To: Prof. Marc Shapiro
I recently had the pleasure of listening to a recording of your speech at the Goldstein-Goren conference regarding Jewish dogma. While it was certainly enjoyable, I must take issue with the first example you gave as a debate regarding dogma, namely the debate between Rav Heinman, Eliezer Goldman and Yeshayahu Leibowitz on one side and Rav Shlomo Aviner on the other in 1977.
Let me start with a major inaccuracy in your description. You portray Rav Aviner’s disputants as “members of the old guard” of Mizrahi Jewry and thus representative of moderate Orthodox thought. Nothing could be further from the truth. No-one, certainly not Leibowitz, would have considered himself “representative of Mizrahi thought”. Similarly, Eliezer Goldman may be a celebrity in liberal Jewish Philosophy university faculties these days, but he was little known outside the Kibbutz Dati movement (which itself was always a small minority among RZ Jews) and LW-leaning circles in his lifetime. As we will see, the marginality was for a reason. Lastly, while I consider myself pretty well-versed in the “roster” of old-guard Mizrahi leaders and thinkers, I never heard of Rabbi Heinman until this point or see his name appear with any regularity on traditional publications of Mizrahi. He may well be an important thinker, but I don’t think I would consider him anywhere near as central as, say, Yitzhak Refael, Shlomo Zalman Shragai or even Moshe Una.
This is not a mere nitpick, since your example was clearly meant to convey the idea that there was a fight here between ‘old Mizrahi’ and the Chardal movement regarding dogma. You claim that this argument was representative of both schools of thought. You even connected it later to ‘the Slifkin affair’, a connection which in my opinion belittles the latter and gives ammunition to Rabbi Slifkin’s enemies.
Why is this? It’s simple: Leibowitz and Goldman were both card-carrying members of what I like to call the ‘reductionist school’ (a la Peter Berger) of Orthodox (?) Jewish thought. Both advocated against concepts which you yourself likely hold dear in favor of wholesale surrender to whatever Western thought and science say and merely being ‘privately Jewish’. Concepts like ‘Torah U-Madda’ were to them absurd and pointless, trying to bring together two worlds which are impossibly at odds with each other.
Rav Heinman may have believed in your take on the 13 ikarim (that there are legit differences of opinion on most) but Leibowitz and Goldman did not. Aside from a general belief in God, neither of them accepted the other principles even in the most extreme liberal interpretation. Principles like reward and punishment, TMS, the very possibility of Divine Revelation and so forth did not register by them. As far as they were concerned, Judaism makes no statements of fact about the world at all. This as opposed to most of us who constantly try and maintain a balance between what can and cannot be accepted (e.g. non-literal interpretation of Creation, but on the other hand Sinai did occur &c). Prof. Dov Schwartz, in a long, laudatory essay about Goldman, hinted that Goldman was even more radical than what appeared in his written works. He then goes on to claim that he’s one of the most important thinkers for religious Jewry today. God help us all if that is indeed the case.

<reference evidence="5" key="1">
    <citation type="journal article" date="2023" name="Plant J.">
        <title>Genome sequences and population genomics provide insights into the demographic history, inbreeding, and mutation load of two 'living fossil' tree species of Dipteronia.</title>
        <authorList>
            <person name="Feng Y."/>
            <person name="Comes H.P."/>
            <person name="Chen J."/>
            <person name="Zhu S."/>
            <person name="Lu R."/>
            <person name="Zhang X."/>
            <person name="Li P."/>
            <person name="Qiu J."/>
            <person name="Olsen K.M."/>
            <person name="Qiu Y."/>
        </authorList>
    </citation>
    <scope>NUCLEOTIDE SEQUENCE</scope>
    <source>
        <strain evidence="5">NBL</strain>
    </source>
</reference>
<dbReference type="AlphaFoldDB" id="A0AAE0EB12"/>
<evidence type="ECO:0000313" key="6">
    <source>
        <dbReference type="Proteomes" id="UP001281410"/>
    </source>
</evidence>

Surely you can understand why the comparison between the debate from 1977 and ‘the Slifkin affair’ is not apt. Rabbi Slifkin had a genuine and legitimate difference of opinion, based on sources from authorities past, regarding the question of whether Hazal were infallible when it comes to science. This is a point of dispute that, until recently, was considered a legitimate point of disagreement within the Orthodox world, where both sides had what and who to rely on. Goldman and Leibowitz, on the other hand, threw everything out the window. The fact that they were personally religious and devout is immaterial to the radical nature of their thought.
The reason I wrote this long letter is because the example from 1977 is symptomatic of a serious problem facing those of us Orthodox Jews who wish to hold to a middle ground. On the one hand, we agree that the Charedi world is pulling too far in one direction, rendering previously legitimate positions kefira. On the other hand, many in the LWMO world are emulating ‘the reductionist school’ and are arguing, at least obliquely, that one barely has to believe anything at all (a position that causes many more problems than it solves, IMHO).
So, as a final question to you, Prof. Shapiro: Are these the only two choices we face as Orthodox Jews – total surrender to either the Charedim or the secular Western world?
A Perplexed Centrist